The firm sees more room for further savings. A recent contract to complete four Sichuan region wells signed by oilfield services firm Honghua Group suggests costs could fall by another 20 percent compared to 2017 levels, according to Wood Mackenzie.
"In terms of technology, the Chinese NOCs actually have built up their learning curves in a relatively short period," Yang said, referring to national oil companies.
"They have explored a unique practice in China, compact well sites and hydraulic fracturing techniques that suit China's geology."
Hydraulic fracturing is the key to unlocking oil and gas from shale formations. It involves pumping a mixture of water, sand and some chemicals into wells to create fractures in rock formations, which allow oil and gas to flow.
China faces challenges both above and below ground due to the nature of its shale resources.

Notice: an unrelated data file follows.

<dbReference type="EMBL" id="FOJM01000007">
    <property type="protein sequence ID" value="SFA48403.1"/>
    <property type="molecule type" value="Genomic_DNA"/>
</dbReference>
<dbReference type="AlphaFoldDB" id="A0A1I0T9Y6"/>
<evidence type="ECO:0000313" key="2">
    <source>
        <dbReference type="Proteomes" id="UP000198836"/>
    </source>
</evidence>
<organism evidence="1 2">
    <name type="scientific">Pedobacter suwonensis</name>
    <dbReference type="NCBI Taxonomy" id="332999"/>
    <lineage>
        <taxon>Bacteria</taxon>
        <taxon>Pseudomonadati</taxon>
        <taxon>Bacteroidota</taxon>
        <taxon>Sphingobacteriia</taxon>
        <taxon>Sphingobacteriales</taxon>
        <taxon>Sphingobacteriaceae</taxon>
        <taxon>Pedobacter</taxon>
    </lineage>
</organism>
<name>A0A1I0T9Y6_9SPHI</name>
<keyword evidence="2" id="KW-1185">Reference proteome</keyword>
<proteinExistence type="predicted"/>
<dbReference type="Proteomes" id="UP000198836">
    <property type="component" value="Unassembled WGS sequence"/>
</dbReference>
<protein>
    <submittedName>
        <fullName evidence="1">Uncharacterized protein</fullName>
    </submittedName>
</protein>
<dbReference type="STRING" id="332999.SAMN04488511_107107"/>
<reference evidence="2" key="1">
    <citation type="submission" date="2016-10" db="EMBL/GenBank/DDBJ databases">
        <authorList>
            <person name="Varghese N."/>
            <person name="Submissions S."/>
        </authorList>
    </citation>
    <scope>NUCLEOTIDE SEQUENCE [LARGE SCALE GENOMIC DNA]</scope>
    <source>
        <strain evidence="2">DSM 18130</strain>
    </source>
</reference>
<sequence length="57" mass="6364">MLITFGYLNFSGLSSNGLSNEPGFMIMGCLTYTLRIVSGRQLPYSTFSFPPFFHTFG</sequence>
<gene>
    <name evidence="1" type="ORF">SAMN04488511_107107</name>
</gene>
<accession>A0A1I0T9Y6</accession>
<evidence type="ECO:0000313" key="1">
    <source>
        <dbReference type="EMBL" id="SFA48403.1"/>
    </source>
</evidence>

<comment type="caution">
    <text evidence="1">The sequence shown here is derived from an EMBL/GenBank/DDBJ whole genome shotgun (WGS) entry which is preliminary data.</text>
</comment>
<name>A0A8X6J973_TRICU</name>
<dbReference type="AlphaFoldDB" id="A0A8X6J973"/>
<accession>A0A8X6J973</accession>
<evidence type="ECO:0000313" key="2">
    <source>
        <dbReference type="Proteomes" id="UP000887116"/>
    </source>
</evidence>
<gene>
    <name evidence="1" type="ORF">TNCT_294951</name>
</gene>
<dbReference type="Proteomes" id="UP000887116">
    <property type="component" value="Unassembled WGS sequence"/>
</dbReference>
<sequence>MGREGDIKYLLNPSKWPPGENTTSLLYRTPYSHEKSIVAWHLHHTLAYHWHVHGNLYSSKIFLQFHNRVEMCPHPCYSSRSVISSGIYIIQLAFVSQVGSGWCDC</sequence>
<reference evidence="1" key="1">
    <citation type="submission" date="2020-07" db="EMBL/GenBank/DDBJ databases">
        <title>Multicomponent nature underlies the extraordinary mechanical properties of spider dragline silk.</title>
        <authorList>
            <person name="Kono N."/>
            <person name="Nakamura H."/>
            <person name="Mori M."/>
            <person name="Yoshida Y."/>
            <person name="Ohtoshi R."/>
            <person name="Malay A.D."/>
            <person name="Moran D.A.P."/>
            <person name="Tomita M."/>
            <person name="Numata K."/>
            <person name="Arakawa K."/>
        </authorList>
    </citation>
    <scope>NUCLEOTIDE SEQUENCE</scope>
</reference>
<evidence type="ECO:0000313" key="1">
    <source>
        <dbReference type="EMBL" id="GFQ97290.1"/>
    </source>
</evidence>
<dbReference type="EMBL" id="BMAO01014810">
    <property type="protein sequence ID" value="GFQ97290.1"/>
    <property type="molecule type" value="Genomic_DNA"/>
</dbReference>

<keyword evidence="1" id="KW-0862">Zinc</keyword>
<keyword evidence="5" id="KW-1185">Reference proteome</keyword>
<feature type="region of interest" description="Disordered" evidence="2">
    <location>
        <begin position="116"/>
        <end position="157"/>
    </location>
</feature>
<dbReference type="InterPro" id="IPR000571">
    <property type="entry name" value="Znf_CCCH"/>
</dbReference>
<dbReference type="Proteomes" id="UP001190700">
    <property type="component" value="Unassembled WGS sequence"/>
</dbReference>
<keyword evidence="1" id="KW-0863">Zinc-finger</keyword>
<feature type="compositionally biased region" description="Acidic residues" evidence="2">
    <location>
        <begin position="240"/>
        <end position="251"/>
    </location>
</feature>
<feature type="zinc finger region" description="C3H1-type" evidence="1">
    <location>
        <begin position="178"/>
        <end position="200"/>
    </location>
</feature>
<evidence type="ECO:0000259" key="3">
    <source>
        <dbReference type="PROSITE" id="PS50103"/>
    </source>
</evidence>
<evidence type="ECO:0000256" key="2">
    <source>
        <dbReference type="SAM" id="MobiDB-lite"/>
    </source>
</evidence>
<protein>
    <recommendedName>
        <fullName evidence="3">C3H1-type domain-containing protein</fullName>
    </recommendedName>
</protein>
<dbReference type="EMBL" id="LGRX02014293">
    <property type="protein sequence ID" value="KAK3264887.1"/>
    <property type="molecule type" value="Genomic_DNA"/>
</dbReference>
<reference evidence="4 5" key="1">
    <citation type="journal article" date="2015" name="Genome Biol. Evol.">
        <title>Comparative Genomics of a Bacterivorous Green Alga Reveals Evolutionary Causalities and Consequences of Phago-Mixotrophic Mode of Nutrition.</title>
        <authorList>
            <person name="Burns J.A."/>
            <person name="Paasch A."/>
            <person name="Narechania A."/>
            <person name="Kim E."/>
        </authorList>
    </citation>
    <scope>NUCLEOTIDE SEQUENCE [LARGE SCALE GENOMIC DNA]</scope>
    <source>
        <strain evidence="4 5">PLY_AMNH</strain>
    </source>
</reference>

The country's shale basins are mostly located in remote, mountainous regions that lack a network of pipelines and other infrastructure. All of that makes prepping well sites and shipping gas a costly endeavor.
The Chinese shale formations themselves tend to be relatively deep. That means Chinese firms typically have to drill deeper than U.S. frackers, which raises costs and makes it tougher to maintain well integrity during drilling, Wood Mackenzie says.
The nation also lacks several things that drove the U.S. shale boom: open markets that promote competition, a network of small frackers that push innovation and locally available expertise.
As for whether a partnership with U.S. companies could turbocharge development, Yang says that sort of cooperation is certainly possible, but it's no cure-all because China's shale landscape is so different than America's.